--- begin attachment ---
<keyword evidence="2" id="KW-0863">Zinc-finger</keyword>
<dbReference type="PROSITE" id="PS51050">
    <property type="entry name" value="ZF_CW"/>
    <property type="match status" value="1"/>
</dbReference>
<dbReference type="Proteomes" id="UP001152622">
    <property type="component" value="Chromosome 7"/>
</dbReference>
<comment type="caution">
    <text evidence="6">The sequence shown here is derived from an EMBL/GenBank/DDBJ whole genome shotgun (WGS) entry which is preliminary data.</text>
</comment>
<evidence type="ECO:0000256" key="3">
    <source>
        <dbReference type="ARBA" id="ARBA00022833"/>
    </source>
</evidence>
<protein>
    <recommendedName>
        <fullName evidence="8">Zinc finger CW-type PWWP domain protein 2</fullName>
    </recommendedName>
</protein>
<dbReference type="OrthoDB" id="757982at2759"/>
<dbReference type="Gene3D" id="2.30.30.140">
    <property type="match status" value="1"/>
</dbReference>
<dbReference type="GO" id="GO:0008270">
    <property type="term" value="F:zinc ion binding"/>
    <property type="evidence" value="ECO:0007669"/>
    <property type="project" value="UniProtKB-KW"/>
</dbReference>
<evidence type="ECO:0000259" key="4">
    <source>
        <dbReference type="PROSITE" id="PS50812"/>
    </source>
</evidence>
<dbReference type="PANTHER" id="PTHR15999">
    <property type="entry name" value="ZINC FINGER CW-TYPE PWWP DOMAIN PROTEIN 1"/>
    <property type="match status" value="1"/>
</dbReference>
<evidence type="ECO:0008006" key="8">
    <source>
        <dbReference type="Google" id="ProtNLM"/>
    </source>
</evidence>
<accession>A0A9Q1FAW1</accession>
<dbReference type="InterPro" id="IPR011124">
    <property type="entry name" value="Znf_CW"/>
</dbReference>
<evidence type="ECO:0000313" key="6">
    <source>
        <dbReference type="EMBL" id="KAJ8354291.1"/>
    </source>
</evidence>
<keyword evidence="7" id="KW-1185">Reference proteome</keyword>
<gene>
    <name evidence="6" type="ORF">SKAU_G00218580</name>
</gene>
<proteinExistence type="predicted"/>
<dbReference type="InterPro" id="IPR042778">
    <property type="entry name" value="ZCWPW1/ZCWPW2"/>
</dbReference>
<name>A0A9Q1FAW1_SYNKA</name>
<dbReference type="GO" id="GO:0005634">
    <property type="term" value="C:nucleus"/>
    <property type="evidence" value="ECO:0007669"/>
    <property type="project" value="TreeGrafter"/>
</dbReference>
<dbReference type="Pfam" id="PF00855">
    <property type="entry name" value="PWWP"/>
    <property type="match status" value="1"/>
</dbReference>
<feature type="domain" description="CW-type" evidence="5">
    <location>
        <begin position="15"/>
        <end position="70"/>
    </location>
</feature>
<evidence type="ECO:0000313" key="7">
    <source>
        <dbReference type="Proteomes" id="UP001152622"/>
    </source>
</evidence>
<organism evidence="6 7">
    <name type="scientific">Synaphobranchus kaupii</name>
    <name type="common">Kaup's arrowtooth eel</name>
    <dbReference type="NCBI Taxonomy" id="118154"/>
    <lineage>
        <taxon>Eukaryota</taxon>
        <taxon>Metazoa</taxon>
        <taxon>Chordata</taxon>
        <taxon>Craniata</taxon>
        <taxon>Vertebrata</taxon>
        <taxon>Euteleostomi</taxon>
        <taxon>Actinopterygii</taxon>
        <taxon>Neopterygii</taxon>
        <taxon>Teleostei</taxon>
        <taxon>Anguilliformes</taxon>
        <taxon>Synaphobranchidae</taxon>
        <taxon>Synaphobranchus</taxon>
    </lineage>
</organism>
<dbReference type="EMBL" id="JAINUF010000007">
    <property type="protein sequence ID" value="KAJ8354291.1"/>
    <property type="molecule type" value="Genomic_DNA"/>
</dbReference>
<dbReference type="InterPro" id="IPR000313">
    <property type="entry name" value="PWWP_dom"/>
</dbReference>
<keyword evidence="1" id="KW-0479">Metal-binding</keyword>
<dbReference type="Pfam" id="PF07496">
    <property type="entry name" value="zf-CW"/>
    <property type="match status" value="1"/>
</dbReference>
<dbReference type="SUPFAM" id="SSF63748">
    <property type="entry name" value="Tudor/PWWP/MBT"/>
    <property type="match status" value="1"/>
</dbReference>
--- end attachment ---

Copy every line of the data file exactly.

<keyword evidence="2" id="KW-0863">Zinc-finger</keyword>
<dbReference type="PROSITE" id="PS51050">
    <property type="entry name" value="ZF_CW"/>
    <property type="match status" value="1"/>
</dbReference>
<dbReference type="Proteomes" id="UP001152622">
    <property type="component" value="Chromosome 7"/>
</dbReference>
<comment type="caution">
    <text evidence="6">The sequence shown here is derived from an EMBL/GenBank/DDBJ whole genome shotgun (WGS) entry which is preliminary data.</text>
</comment>
<evidence type="ECO:0000256" key="3">
    <source>
        <dbReference type="ARBA" id="ARBA00022833"/>
    </source>
</evidence>
<protein>
    <recommendedName>
        <fullName evidence="8">Zinc finger CW-type PWWP domain protein 2</fullName>
    </recommendedName>
</protein>
<dbReference type="OrthoDB" id="757982at2759"/>
<dbReference type="Gene3D" id="2.30.30.140">
    <property type="match status" value="1"/>
</dbReference>
<dbReference type="GO" id="GO:0008270">
    <property type="term" value="F:zinc ion binding"/>
    <property type="evidence" value="ECO:0007669"/>
    <property type="project" value="UniProtKB-KW"/>
</dbReference>
<evidence type="ECO:0000259" key="4">
    <source>
        <dbReference type="PROSITE" id="PS50812"/>
    </source>
</evidence>
<dbReference type="PANTHER" id="PTHR15999">
    <property type="entry name" value="ZINC FINGER CW-TYPE PWWP DOMAIN PROTEIN 1"/>
    <property type="match status" value="1"/>
</dbReference>
<evidence type="ECO:0008006" key="8">
    <source>
        <dbReference type="Google" id="ProtNLM"/>
    </source>
</evidence>
<accession>A0A9Q1FAW1</accession>
<dbReference type="InterPro" id="IPR011124">
    <property type="entry name" value="Znf_CW"/>
</dbReference>
<evidence type="ECO:0000313" key="6">
    <source>
        <dbReference type="EMBL" id="KAJ8354291.1"/>
    </source>
</evidence>
<keyword evidence="7" id="KW-1185">Reference proteome</keyword>
<gene>
    <name evidence="6" type="ORF">SKAU_G00218580</name>
</gene>
<proteinExistence type="predicted"/>
<dbReference type="InterPro" id="IPR042778">
    <property type="entry name" value="ZCWPW1/ZCWPW2"/>
</dbReference>
<name>A0A9Q1FAW1_SYNKA</name>
<dbReference type="GO" id="GO:0005634">
    <property type="term" value="C:nucleus"/>
    <property type="evidence" value="ECO:0007669"/>
    <property type="project" value="TreeGrafter"/>
</dbReference>
<dbReference type="Pfam" id="PF00855">
    <property type="entry name" value="PWWP"/>
    <property type="match status" value="1"/>
</dbReference>
<feature type="domain" description="CW-type" evidence="5">
    <location>
        <begin position="15"/>
        <end position="70"/>
    </location>
</feature>
<evidence type="ECO:0000313" key="7">
    <source>
        <dbReference type="Proteomes" id="UP001152622"/>
    </source>
</evidence>
<organism evidence="6 7">
    <name type="scientific">Synaphobranchus kaupii</name>
    <name type="common">Kaup's arrowtooth eel</name>
    <dbReference type="NCBI Taxonomy" id="118154"/>
    <lineage>
        <taxon>Eukaryota</taxon>
        <taxon>Metazoa</taxon>
        <taxon>Chordata</taxon>
        <taxon>Craniata</taxon>
        <taxon>Vertebrata</taxon>
        <taxon>Euteleostomi</taxon>
        <taxon>Actinopterygii</taxon>
        <taxon>Neopterygii</taxon>
        <taxon>Teleostei</taxon>
        <taxon>Anguilliformes</taxon>
        <taxon>Synaphobranchidae</taxon>
        <taxon>Synaphobranchus</taxon>
    </lineage>
</organism>
<dbReference type="EMBL" id="JAINUF010000007">
    <property type="protein sequence ID" value="KAJ8354291.1"/>
    <property type="molecule type" value="Genomic_DNA"/>
</dbReference>
<dbReference type="InterPro" id="IPR000313">
    <property type="entry name" value="PWWP_dom"/>
</dbReference>
<keyword evidence="1" id="KW-0479">Metal-binding</keyword>
<dbReference type="Pfam" id="PF07496">
    <property type="entry name" value="zf-CW"/>
    <property type="match status" value="1"/>
</dbReference>
<dbReference type="SUPFAM" id="SSF63748">
    <property type="entry name" value="Tudor/PWWP/MBT"/>
    <property type="match status" value="1"/>
</dbReference>